The first lady looks into David's left jacket pocket to make sure it is empty. He now takes the packet from the other lady in his right hand. With his left hand he takes the pieces one at a time, displays them for a moment and places into the left pocket. This is all done very openly and slowly. If they go beyond the top seven pieces he will place his thumb across the packet to ensure that the prediction phrase is still hidden. Making a joke, "Sometimes this takes three weeks," usually persuades the audience to call "stop" before he runs out of pieces. The lady on the right then chooses one of the three pieces on offer. With duplicates in both hands and his pocket she has little choice but to arrive at the right piece.

Having settled on one, David asks her to select either side. It is a free choice and he hopes that she will choose the side that contains the prediction phrase. She's asked to look for a phrase on the chosen side that stands out. If David sees that she is looking at the wrong side he casually suggests she look on the other side of the paper for something of interest. The audience will not realise that the phrase did not come from the side she originally chose. It can take a little time for the volunteer to look over the piece and find one that "stands out" and is "easily remembered." Not surprisingly she settles on, "Once upon a time."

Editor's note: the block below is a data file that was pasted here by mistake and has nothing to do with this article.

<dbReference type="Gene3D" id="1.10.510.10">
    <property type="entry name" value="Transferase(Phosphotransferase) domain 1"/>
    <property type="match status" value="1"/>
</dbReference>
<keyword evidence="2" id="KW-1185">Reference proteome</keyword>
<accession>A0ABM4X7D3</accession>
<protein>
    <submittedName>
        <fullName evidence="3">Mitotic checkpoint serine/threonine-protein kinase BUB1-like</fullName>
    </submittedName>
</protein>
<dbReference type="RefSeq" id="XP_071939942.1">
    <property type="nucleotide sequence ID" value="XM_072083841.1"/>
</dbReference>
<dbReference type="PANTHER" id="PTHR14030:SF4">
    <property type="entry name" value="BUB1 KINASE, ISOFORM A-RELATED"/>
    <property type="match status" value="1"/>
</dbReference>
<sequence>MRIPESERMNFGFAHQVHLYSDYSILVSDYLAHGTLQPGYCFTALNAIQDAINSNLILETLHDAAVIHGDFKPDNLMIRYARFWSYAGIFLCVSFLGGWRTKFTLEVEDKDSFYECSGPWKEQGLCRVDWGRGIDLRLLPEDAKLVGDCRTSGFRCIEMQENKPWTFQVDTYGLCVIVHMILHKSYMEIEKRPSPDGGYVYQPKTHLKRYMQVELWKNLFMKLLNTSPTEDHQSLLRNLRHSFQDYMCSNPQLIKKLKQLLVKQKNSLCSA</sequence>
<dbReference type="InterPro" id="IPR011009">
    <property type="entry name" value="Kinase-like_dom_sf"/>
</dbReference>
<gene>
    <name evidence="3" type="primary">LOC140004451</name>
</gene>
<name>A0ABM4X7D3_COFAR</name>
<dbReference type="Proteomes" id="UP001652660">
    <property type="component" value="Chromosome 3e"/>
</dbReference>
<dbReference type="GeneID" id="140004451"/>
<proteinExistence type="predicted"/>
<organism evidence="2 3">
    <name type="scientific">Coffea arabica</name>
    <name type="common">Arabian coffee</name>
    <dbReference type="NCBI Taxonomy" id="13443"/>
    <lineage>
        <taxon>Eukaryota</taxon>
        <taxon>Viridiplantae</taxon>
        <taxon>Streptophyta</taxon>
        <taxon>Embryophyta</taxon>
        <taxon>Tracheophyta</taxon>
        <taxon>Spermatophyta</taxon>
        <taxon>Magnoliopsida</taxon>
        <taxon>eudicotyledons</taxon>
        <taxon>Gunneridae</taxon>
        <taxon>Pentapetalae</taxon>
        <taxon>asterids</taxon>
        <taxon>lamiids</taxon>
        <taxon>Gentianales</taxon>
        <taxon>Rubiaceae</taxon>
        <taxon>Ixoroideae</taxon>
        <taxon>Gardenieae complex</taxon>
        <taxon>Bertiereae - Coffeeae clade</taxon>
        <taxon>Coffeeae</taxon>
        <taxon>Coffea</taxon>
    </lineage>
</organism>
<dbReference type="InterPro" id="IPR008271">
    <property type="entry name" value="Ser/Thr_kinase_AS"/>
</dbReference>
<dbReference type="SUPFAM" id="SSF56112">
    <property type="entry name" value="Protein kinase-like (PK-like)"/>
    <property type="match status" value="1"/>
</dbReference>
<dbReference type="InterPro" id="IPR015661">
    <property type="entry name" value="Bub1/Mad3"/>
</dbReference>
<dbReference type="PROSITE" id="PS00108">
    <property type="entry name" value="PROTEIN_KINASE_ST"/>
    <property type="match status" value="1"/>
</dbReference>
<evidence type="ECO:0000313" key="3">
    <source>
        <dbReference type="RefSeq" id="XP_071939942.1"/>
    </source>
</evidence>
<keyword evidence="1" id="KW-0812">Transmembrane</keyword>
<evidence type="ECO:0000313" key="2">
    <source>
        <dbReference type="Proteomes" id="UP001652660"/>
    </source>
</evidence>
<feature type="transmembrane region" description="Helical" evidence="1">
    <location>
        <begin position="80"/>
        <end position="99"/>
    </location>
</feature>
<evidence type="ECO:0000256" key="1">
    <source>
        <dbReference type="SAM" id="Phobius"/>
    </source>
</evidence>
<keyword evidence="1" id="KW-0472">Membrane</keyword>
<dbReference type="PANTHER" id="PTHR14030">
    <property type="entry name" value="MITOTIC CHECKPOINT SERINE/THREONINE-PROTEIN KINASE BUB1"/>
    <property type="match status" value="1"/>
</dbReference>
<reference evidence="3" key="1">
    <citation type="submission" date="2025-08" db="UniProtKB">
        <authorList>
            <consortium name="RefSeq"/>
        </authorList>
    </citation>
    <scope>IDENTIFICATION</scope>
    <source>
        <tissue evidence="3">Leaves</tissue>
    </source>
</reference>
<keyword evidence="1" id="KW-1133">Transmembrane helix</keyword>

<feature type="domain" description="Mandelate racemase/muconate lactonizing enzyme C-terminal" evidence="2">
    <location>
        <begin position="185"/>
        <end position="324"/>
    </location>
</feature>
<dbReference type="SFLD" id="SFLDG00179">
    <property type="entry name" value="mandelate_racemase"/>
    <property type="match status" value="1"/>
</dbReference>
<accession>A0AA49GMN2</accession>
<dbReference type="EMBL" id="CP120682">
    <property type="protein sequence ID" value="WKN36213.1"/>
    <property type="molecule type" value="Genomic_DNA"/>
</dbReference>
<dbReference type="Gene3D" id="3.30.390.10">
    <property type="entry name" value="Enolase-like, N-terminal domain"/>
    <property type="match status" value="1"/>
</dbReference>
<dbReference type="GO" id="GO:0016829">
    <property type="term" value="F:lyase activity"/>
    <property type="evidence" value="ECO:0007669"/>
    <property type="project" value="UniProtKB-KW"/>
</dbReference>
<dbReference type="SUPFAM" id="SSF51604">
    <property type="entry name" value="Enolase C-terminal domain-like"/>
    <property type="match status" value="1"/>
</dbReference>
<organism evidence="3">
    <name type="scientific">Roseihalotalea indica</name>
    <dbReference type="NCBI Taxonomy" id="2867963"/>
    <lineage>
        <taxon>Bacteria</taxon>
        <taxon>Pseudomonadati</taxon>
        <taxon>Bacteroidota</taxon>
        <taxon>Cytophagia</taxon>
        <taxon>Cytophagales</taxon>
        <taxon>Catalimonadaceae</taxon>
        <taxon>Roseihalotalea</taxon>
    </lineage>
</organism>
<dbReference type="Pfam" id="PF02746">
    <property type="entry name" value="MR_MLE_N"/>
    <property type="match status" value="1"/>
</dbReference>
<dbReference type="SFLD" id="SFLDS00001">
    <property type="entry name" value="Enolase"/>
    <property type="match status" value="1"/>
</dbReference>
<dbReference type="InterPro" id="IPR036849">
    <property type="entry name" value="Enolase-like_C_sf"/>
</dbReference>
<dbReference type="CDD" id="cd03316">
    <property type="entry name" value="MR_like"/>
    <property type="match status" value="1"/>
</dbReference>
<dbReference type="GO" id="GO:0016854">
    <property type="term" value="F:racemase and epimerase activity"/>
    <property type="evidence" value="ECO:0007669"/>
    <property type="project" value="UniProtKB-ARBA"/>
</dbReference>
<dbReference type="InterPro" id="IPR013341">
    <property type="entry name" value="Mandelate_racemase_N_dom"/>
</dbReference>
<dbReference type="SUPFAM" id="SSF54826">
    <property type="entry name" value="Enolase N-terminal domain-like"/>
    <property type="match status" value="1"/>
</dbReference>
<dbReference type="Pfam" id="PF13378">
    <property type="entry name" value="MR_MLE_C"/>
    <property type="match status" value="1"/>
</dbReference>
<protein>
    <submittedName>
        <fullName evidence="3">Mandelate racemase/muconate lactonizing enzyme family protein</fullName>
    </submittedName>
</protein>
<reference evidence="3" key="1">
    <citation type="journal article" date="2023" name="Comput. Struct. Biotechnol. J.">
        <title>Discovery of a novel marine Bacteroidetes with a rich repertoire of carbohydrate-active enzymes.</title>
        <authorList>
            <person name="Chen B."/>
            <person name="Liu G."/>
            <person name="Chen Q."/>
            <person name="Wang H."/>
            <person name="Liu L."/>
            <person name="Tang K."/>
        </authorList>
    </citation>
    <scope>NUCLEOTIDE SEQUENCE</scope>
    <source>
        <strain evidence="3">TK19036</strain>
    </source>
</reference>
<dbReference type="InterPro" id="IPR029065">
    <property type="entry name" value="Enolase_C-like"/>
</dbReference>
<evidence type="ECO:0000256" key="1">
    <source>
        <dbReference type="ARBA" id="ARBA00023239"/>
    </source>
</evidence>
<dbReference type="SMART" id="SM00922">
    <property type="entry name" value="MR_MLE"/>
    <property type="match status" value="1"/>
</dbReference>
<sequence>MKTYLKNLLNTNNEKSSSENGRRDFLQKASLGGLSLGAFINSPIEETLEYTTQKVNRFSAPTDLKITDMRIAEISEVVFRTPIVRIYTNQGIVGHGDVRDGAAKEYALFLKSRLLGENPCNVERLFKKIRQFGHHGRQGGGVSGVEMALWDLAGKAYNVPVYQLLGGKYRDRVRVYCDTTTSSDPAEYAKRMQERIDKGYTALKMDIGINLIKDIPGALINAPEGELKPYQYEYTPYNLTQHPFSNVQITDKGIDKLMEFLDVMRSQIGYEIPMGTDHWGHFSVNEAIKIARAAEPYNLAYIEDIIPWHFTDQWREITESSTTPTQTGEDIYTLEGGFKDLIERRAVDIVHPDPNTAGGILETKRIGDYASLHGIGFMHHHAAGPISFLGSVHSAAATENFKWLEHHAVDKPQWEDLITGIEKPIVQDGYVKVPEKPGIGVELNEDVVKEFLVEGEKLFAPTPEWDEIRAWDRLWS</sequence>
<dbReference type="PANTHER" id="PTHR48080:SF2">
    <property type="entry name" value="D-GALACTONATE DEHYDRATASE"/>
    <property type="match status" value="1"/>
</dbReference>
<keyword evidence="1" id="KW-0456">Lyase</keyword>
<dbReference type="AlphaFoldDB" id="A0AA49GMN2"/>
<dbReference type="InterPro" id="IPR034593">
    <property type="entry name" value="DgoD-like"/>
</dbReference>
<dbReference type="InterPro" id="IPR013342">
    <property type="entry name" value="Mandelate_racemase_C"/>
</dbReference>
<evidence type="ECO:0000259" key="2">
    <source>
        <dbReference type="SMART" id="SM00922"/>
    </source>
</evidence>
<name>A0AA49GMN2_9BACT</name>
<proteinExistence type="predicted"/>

The presentation is almost over and there is little more to explain. The women retire to their seats, the man holding the envelope opens it and reads out the contents. The audience applauds what they think is the finish of the routine.